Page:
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The Earl of PEMBROKE's Speech in Parli

ament, on Monday the 19th of December, ! . 1641.: concerning My Lords,

Have not used to trouble you with long

Speeches, I know I am an ill Speaker; but though. I am no Scholar; I am an honeft Man, and have a good Heart to my King and Country to London

I have more to lose than many of these who fo hotly appose an Accommodation : I will not forfeit mine Estate, to satisfie, their Humours or Ambitionsi b My Lords, ?Tis time to look about us, and not to suffer our felves to be fooled out of our Lives, our Ha nours, and our Fortunes, to help those Men, who, when their Turns are served, will despise us, and begin to laugh at us already.

A Fellow here of the Town, an ordinary, scurvy Fellow, told me the other day to my Face, That he cared not if I left them to Morrow, nay, if all the Lords (except three or four, that he named, and said, he was fure would not leave them) went to the King, they should do their Business the better. Yet, my Lords, I think we have help: ed them : I am sure they could never have brought it to this without us, if we had not



joyned with them : I think the People would not have followed the House of Commons; now they can do their Business without us: 'Twill be worse shortly, if we do not look about us.

My Lords, we were told this time Twelve. month, if we would put out the Bishops out of the Lords House, no further Attempt should be made upon the Church ; I am sure I was promised so, by some who would be thought honest Men; and when I told them, it was reported, that they meant to take away Episcopacy, and the Book of CommonPrayer; they protested to me, That in the first they intended nothing, but to appoint some godly Ministers to assist the Bishops in Ordination, and some other Things that I do not understand: And for the Book of CommonPrayer, they who were strictest against'it, and would never be present at it, assured me, That if it were once confirmed by Act of Parliament, (for they said many. Things were put into it by the Bishops, without Authority) they would be content, and, on my Conscience, so they would, if they had the Places they then looked for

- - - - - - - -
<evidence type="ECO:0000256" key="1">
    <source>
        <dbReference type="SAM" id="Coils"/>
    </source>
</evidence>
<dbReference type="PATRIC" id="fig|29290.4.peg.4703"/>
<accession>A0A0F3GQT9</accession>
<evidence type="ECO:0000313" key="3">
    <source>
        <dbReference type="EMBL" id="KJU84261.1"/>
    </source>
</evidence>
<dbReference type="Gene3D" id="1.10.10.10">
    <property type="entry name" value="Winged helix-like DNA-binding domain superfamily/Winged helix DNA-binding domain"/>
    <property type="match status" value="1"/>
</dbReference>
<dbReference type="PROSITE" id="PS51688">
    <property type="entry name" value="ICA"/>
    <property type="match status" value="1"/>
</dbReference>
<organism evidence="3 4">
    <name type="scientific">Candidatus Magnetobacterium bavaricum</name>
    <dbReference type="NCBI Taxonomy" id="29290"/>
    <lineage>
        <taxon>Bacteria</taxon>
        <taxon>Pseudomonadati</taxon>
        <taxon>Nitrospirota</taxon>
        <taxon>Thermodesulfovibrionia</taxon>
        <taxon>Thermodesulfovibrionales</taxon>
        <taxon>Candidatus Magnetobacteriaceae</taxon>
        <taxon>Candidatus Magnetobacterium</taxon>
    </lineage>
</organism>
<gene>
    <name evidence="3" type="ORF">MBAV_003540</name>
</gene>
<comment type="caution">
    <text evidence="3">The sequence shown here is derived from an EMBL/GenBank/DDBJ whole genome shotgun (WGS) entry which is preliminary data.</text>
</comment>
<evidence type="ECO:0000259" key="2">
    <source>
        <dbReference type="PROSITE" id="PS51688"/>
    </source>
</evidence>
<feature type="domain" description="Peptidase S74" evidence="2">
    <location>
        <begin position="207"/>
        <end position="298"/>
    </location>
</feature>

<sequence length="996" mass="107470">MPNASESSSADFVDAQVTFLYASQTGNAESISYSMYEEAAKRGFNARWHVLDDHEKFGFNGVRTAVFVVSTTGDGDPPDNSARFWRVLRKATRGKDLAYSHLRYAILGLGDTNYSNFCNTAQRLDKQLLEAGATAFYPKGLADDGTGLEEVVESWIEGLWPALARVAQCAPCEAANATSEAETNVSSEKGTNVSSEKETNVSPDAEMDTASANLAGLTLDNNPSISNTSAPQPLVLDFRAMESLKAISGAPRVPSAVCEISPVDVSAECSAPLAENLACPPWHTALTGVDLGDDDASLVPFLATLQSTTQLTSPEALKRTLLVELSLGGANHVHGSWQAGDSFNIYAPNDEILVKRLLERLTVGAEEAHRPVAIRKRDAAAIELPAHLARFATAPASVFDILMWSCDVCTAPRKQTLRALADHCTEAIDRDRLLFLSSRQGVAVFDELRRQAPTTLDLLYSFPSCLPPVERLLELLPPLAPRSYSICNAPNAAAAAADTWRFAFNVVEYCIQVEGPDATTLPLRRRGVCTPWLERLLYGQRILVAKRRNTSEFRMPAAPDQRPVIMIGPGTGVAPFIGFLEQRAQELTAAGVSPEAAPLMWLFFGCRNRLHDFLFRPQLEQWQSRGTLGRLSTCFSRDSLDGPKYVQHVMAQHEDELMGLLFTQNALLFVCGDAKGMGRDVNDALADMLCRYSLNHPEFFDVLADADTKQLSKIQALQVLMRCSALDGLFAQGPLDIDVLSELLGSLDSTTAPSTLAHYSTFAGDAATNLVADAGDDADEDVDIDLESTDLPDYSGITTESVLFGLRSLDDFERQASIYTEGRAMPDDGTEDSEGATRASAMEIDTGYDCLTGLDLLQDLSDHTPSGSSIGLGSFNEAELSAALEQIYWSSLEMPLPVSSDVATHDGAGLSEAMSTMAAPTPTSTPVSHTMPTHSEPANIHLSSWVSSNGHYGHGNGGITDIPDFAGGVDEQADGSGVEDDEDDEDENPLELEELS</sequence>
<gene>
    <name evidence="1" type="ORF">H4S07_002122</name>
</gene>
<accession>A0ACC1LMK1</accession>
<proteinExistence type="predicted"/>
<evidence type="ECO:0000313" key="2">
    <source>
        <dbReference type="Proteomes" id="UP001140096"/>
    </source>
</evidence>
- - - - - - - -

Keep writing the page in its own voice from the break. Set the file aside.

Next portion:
Now nothing will content them, but, No Bishop, no Book of Common-Prayer; and Thortly, it will be, No Lords, no Gentlemen, and no Books at all, for we have Preachers already, that can neither Write nor Read.

My Lords, I wonder what we shall get by this War; we venture more than other Men;

I am

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I am sure I venture more than five hundred of them; and the most I can look for, is to 'scape Undoing;' what between being a Traitor, and being, a Malignant, we have buť a narrow Way to walk in: We hear every base Fellow fay in the Street, as we pafs by in our Coaches, that they hope to see us a Foot shortly, and to be 'as good Men as the Lords; and I think they will be as good as their Words, if we take this Courfe.

They say they will have no Peace without Truth: Death! Have we no Truth ? Have we lived all this while in Ignorance? I think our Fathers were as wise Men as they. Had we no Truth in Queen Elizabeth's time? Have not all our famous, learned Divines been able to teach us Truth, but must we learn it only out of Tubs ?